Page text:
Intelligence from a fire command center can also come in handy after the wildfires have been extinguished. Mapping out the severity of burn areas helps decision-makers properly allocate resources to fix damage. Those areas with the most severe damage can then be stabilized so post-fire hazards like flash floods and mudslides are better prevented.

In addition to specialized fire command centers, wildfire management also takes place in public safety operations centers. These spaces, which frequently serve as critical intelligence centers for law enforcement, often also combine forces with fire departments and emergency management. Collaboration within these real time operations centers enhances public safety on all fronts during wildfires and other crisis events that threaten the safety of the general public. Whether it’s an emergency operations center, fire command center, or real time crime center, operations centers prove critical for organizing an efficient response from first responders and other decision makers during wildfires.

Effective command centers for emergency management

Efficient and  informed response is key to handling crisis situations such as worsening wildfires. A successful emergency response is the result of quality data paired with the persistence of the skilled operations team.

Operations center design requires careful consideration to produce quick and efficient coordination and response. As the physical space where operators gather to share critical information, coordinate response initiatives, and manage personnel, the operations center space should make operators’ vital roles as easy as possible.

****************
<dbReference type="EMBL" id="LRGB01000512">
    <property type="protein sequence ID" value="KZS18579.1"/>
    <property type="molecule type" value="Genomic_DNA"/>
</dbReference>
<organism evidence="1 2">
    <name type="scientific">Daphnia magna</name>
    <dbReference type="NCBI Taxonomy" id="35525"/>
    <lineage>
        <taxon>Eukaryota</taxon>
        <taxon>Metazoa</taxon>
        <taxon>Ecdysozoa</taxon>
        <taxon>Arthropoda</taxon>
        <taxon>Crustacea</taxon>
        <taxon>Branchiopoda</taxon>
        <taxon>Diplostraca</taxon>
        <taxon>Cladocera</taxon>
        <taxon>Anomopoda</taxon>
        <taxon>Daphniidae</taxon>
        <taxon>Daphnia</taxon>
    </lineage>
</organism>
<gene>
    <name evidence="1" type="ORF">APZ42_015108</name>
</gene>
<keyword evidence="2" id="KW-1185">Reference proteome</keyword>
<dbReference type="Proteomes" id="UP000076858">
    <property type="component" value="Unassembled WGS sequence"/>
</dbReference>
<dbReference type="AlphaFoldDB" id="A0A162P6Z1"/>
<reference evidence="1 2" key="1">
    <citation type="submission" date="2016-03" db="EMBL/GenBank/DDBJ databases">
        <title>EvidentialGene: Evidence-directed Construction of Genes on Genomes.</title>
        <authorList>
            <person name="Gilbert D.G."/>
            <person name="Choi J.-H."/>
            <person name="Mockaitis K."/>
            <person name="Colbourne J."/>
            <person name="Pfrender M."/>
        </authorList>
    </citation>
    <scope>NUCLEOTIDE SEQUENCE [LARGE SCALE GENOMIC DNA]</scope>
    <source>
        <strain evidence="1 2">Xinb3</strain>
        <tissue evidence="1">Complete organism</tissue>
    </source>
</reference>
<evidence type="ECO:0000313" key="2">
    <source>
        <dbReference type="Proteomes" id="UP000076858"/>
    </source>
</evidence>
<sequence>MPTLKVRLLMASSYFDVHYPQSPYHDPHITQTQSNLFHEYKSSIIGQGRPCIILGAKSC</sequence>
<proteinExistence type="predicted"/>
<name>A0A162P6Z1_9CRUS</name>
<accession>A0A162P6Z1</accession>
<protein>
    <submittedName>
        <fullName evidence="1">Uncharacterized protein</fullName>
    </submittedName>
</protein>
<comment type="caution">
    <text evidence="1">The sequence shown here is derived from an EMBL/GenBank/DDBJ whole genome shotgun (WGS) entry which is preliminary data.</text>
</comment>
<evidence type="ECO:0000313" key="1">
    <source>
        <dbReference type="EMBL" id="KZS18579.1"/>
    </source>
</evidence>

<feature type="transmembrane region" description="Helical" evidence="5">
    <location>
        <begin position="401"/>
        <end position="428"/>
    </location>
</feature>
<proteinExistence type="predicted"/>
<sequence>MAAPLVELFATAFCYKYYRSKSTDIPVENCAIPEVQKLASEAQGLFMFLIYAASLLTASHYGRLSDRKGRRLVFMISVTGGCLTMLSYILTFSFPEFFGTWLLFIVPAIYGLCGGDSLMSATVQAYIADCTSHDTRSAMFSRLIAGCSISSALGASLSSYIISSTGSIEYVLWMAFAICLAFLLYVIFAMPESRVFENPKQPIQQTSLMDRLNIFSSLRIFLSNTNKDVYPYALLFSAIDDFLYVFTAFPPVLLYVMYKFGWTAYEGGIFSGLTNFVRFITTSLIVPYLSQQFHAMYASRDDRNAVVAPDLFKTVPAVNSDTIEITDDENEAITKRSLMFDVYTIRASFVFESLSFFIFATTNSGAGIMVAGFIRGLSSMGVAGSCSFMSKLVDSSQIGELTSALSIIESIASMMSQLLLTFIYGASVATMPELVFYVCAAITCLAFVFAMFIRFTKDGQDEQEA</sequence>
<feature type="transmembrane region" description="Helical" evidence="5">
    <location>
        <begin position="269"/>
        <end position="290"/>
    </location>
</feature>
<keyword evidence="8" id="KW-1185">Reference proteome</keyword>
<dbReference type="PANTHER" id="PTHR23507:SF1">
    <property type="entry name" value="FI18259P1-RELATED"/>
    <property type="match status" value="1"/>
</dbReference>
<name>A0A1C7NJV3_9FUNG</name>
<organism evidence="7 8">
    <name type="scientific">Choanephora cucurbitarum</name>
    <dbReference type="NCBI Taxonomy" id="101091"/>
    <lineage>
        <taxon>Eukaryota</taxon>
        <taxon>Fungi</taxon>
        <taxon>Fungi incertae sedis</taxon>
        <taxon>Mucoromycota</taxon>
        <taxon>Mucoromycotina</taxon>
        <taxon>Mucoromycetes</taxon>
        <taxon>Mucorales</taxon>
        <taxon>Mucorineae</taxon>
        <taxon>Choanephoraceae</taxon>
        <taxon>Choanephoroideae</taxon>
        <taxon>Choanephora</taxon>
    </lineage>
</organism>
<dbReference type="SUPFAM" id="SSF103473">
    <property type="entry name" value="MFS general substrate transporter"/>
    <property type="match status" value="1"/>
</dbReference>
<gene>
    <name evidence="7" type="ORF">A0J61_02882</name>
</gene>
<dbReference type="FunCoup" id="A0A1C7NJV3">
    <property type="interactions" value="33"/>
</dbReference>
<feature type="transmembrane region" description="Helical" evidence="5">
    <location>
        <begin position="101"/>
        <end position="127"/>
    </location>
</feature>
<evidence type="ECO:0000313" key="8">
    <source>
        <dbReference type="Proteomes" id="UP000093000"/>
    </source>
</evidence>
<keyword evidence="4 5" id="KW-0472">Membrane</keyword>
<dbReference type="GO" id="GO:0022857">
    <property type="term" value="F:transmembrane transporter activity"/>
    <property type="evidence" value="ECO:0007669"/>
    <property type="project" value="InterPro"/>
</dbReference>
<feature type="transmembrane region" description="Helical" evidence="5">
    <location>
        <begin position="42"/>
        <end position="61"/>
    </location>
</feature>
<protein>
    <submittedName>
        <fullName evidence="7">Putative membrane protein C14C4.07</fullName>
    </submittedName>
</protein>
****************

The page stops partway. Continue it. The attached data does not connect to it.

Emergency response is aided by a large, central video wall that displays real-time data that all operators in the space can view. The spatial design of a command center should create focal points for data and facilitate collaboration between teams. Furniture in an operations center should also include ergonomic adjustment options, such as sit-stand consoles, for operators who work long shifts to combat emergencies round-the-clock.

The team at Constant has over 30 years of experience creating critical spaces such as emergency operations centers. We provide everything from spatial design and customizable console furniture to video wall integration, installation, and service. To make sure your command center is ready to handle the next crisis, contact us today.

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About Constant:

Constant Technologies, Inc. provides AV integration for 24/7 video walls and custom operation center furniture. With 30+years experience we can work with sensitive environments in the public and private sectors. Constant designs and installs projects of all scopes and sizes around in the world. We also offer long-term service and support. We create solutions with the highest levels of security, aesthetics and functionality in mind.